The Fukushima Daiichi nuclear disaster was a series of equipment failures, nuclear meltdowns and releases of radioactive materials at the Fukushima nuclear power plant in northeastern Japan, following a devastating earthquake and tsunami on 11 March 2011 which claimed nearly 19,000 lives. It is the largest nuclear disaster since Chernobyl in 1986 and only the second disaster to measure Level 7 on the International Nuclear Event Scale.
The operator of a Japanese nuclear plant that went into a tsunami-triggered meltdown knew the risks from highly radioactive water at the site but sent in crews without adequate protection or warnings, a worker said in a legal complaint.Thursday, 1 November, 2012, 3:53pm
A study on children in Fukushima Prefecture has found that nearly 36 per cent have abnormal growths on their thyroids. But doctors say there is no link between the cases and the disaster at the Fukushima Dai-ichi nuclear plant in March last year.
The Sixth Report of Fukushima Prefecture Health Management Survey, released in April, included examinations of 38,114 children.19 Jul 2012 - 12:00am
A study on children in Fukushima prefecture has found that nearly 36 per cent have abnormal growths on their thyroids, although doctors say there is no link between the 'cluster' of cases and the disaster at the Fukushima Daiichi nuclear plant in March last year.19 Jul 2012 - 12:00am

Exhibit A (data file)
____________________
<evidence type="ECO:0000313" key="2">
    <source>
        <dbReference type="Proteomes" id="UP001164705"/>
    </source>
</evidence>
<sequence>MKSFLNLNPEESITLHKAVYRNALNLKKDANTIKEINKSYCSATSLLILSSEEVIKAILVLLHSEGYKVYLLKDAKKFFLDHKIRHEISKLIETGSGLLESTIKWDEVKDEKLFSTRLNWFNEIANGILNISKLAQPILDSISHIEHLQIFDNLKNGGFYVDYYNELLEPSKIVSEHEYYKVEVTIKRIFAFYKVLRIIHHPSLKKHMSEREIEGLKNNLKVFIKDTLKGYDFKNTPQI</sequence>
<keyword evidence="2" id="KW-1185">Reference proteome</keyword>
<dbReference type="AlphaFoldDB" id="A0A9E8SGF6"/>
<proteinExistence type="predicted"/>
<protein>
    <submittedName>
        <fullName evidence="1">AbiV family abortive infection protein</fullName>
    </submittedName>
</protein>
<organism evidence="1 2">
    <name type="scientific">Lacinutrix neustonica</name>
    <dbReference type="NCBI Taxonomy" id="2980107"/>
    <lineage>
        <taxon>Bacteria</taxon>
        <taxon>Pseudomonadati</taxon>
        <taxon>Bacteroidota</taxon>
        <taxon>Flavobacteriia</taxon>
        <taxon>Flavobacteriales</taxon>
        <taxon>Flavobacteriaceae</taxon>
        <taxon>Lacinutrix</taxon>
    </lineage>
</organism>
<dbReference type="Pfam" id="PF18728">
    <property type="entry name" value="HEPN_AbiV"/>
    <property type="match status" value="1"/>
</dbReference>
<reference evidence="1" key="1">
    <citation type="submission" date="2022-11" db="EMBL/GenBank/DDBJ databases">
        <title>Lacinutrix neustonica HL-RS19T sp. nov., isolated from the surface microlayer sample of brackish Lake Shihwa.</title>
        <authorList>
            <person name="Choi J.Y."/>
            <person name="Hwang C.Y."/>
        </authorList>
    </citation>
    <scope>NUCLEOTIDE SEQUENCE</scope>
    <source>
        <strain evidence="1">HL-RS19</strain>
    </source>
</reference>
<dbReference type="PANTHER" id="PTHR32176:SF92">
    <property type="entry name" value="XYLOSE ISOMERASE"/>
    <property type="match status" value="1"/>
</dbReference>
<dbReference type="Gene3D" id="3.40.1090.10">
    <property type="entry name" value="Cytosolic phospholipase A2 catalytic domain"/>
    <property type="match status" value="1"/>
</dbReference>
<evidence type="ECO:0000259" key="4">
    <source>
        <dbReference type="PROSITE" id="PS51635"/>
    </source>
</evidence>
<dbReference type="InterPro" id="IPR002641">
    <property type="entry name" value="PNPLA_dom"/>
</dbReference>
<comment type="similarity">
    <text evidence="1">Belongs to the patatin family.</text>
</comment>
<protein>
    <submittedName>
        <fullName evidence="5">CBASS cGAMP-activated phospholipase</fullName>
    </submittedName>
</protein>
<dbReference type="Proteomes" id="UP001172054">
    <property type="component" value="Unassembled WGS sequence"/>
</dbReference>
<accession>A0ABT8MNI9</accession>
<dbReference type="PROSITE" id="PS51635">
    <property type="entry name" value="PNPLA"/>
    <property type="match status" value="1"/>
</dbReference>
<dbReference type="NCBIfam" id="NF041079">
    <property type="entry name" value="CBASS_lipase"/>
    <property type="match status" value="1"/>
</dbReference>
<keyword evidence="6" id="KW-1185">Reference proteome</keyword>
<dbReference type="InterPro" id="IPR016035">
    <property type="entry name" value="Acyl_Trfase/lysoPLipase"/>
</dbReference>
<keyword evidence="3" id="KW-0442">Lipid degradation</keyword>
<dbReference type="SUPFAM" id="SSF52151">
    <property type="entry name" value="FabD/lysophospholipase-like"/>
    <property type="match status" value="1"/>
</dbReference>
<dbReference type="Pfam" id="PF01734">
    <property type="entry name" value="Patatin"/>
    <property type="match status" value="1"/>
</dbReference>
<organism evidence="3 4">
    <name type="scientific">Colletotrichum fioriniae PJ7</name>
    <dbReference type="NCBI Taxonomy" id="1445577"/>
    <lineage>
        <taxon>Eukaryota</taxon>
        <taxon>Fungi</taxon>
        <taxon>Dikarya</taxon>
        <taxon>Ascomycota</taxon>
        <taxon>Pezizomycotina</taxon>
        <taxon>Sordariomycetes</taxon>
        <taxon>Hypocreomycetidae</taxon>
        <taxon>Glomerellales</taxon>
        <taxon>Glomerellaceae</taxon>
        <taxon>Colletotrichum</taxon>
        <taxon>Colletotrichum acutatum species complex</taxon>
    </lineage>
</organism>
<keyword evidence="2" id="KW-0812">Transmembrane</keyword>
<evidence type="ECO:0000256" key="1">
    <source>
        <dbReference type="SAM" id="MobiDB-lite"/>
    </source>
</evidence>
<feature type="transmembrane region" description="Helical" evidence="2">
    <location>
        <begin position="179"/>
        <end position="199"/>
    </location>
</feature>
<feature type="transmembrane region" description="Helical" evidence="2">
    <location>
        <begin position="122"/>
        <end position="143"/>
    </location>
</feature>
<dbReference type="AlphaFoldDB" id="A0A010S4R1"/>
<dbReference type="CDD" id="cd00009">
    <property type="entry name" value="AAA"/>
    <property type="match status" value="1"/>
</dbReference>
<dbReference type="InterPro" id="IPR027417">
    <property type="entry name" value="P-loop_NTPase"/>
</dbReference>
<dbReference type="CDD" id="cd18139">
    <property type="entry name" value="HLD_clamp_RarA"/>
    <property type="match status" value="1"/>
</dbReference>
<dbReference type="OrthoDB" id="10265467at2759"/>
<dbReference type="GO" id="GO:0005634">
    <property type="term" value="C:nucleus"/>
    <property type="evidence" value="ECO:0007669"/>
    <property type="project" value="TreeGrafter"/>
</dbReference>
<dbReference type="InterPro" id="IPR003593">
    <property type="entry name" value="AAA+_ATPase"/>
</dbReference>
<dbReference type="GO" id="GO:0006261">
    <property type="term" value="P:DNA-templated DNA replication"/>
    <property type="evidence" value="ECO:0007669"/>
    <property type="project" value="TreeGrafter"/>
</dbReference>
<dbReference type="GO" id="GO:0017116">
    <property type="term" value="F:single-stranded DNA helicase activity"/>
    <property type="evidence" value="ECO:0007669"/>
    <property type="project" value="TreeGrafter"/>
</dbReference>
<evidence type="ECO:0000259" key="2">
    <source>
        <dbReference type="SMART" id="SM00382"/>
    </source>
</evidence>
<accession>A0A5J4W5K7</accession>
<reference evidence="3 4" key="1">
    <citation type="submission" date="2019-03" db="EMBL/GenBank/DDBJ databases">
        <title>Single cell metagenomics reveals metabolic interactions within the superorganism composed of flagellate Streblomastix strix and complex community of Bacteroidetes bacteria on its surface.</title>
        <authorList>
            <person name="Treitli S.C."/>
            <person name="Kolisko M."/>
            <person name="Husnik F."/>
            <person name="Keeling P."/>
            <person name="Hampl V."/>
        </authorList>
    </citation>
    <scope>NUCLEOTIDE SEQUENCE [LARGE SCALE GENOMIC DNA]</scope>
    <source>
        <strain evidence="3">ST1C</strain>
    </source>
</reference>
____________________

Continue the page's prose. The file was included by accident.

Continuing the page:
A group of exhibitors stood out over the weekend at the 110th China Import and Export Fair, which has drawn exhibitors from around the world since its founding more than 50 years ago.17 Oct 2011 - 12:00am
China will import more agricultural products from Japan as part of measures to help its earthquake-hit neighbour recover, Premier Wen Jiabao said as he started a two-day visit yesterday.22 May 2011 - 12:00am
Premier Wen Jiabao will soon venture into another disaster zone to show the caring face of the central government, but this time he will be doing it overseas - in Japan.14 May 2011 - 12:00am
The latest news in Japan's triple disaster:
Experts say people hoarding rice might cause Japan to double its annual demand. Usually Japanese consume about 8 million tonnes of rice a year, but that is expected to almost double as consumers fear contamination and shortages following the crisis.13 Apr 2011 - 12:00am